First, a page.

Patient participation in checklist is win-win
Patients feel safer - and likely are safer - when they receive a surgical safety checklist and request that their healthcare providers use it, suggests a pilot study being presented at the American Society of Anesthesiologists' Practice Management 2014 meeting.
Use of the World Health Organization (WHO) Surgical Safety Checklist (SSC) has been reported to reduce complication rates. Seeking ways to boost compliance of the SSC, researchers at Tulane University Hospital and Clinic decided to involve patients. Patients were informed of the list and asked their providers to be sure to follow it.
"The checklist is only beneficial when it is used, and we found that involving patients helps ensure that surgical teams complied with it," said Seth Christian, MD, MBA, director of quality for the Department of Anesthesiology at the Tulane University Hospital and Clinic, New Orleans. "Empowering patients to participate in their own care creates a culture of safety and makes them feel safer - and rightly so."
The study compared compliance of the SSC in 61 patients who were not informed about the list and 43 patients who were told about the list and given a copy. The copy included a place for providers to sign agreeing they would follow it. When patients were informed, compliance was higher for all 26 checklist items. The difference was statistically significant for 19 of the 26 items. For example, allergies were confirmed in 95% of the informed patient group vs. 69% of the uninformed group. The surgical site was confirmed in 74% of informed patients vs. 54% of uninformed patients. Sponge and instrument counts were formally reviewed in 87% of informed patients vs. 19% of uninformed patients. Actual performance of each task on the list was confirmed by students who secretly were auditing its use while observing the surgeries.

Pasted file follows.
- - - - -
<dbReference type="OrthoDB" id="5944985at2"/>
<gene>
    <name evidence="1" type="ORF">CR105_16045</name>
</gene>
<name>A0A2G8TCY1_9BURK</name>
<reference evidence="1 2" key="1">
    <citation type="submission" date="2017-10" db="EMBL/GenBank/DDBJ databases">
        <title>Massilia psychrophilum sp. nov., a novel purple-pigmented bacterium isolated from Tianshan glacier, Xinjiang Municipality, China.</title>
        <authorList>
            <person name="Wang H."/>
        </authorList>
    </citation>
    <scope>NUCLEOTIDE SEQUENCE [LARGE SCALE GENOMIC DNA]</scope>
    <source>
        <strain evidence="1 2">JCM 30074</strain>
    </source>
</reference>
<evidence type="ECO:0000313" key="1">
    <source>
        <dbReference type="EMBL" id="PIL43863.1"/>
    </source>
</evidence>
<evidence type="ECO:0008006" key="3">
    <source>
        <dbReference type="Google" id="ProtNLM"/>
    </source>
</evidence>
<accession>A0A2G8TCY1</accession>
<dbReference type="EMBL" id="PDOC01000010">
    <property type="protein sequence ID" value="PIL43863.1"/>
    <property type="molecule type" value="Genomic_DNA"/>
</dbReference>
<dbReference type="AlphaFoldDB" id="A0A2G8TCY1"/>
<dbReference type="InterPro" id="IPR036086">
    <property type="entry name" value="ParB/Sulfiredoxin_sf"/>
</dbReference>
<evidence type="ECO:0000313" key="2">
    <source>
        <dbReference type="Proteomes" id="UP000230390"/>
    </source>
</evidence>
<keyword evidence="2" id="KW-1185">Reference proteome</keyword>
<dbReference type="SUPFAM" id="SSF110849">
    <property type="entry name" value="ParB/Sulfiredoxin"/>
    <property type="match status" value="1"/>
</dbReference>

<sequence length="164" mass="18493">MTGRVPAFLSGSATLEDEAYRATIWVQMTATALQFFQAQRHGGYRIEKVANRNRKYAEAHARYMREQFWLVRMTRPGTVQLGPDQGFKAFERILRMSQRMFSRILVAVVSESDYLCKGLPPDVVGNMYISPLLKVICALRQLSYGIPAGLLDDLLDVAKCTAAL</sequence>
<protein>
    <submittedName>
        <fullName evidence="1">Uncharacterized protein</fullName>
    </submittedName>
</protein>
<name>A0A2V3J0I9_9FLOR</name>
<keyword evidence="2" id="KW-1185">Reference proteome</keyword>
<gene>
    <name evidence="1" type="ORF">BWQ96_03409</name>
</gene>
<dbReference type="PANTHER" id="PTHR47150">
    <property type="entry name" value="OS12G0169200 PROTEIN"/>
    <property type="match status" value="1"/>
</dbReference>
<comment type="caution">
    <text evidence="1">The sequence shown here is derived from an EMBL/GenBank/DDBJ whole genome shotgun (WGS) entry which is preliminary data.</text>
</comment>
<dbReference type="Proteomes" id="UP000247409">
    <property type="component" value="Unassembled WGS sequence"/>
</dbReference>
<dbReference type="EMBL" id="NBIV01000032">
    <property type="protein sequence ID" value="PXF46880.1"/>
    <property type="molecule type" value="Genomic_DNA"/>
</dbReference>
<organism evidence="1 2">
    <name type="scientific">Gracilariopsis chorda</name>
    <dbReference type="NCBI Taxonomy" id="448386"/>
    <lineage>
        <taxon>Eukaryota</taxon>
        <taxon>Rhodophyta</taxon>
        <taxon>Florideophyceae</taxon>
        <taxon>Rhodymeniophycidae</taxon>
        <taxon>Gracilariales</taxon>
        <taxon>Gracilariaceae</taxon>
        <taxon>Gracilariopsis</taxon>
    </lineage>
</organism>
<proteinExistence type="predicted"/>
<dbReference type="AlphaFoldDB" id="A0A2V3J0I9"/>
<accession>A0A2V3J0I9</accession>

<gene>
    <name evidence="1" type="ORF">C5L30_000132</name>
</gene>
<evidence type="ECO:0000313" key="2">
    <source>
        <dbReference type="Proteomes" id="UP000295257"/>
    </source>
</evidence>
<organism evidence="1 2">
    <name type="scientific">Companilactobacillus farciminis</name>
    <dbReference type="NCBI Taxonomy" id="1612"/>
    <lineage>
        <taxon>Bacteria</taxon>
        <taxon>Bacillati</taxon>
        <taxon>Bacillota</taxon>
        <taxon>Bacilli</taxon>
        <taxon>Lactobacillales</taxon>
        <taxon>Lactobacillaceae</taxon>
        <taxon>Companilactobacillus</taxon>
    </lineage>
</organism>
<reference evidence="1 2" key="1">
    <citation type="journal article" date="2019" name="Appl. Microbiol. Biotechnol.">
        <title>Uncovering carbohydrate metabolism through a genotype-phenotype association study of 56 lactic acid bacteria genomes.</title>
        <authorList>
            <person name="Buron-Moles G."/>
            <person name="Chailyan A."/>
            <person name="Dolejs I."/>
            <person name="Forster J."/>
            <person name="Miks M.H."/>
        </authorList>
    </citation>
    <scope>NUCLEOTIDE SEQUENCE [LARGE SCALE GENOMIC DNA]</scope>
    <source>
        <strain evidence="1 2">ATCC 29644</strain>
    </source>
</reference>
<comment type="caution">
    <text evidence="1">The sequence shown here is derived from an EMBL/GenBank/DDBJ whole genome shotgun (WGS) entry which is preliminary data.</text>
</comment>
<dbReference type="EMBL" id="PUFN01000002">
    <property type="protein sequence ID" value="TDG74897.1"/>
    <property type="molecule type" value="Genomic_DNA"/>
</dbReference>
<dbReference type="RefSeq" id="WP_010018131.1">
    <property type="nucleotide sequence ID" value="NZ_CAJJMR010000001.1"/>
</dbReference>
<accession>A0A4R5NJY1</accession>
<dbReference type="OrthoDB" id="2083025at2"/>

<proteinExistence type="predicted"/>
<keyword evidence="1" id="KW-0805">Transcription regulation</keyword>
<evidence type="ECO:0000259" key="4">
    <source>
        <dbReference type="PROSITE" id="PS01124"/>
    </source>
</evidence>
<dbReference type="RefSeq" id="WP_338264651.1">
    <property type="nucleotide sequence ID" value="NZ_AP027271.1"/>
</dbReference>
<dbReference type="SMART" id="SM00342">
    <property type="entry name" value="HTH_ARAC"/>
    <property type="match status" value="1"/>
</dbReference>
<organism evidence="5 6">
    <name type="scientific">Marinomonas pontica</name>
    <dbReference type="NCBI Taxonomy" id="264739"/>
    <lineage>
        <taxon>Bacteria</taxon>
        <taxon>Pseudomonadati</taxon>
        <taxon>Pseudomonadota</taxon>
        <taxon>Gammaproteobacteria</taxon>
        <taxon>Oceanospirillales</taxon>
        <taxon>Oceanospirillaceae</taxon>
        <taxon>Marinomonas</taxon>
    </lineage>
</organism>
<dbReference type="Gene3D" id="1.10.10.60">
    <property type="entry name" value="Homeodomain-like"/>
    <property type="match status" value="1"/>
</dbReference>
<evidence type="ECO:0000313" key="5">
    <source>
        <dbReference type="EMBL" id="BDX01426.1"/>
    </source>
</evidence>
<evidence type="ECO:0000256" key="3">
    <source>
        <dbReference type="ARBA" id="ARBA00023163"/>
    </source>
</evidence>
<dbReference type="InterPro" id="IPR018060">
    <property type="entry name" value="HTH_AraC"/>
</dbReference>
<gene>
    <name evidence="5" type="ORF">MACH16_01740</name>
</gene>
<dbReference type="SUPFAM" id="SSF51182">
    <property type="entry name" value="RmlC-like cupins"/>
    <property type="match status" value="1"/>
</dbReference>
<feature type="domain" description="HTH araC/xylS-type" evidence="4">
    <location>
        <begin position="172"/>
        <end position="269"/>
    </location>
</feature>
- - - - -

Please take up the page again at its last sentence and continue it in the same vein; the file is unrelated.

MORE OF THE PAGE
While only 35% of informed patients had heard of surgical safety checklists, all said the SSC made them feel more comfortable going into their surgeries.
Although Tulane uses a slightly modified version of the WHO SSC to include the addition of a section on preprocedure check-in, researchers focused the study on compliance of the items on the WHO's version of the list. n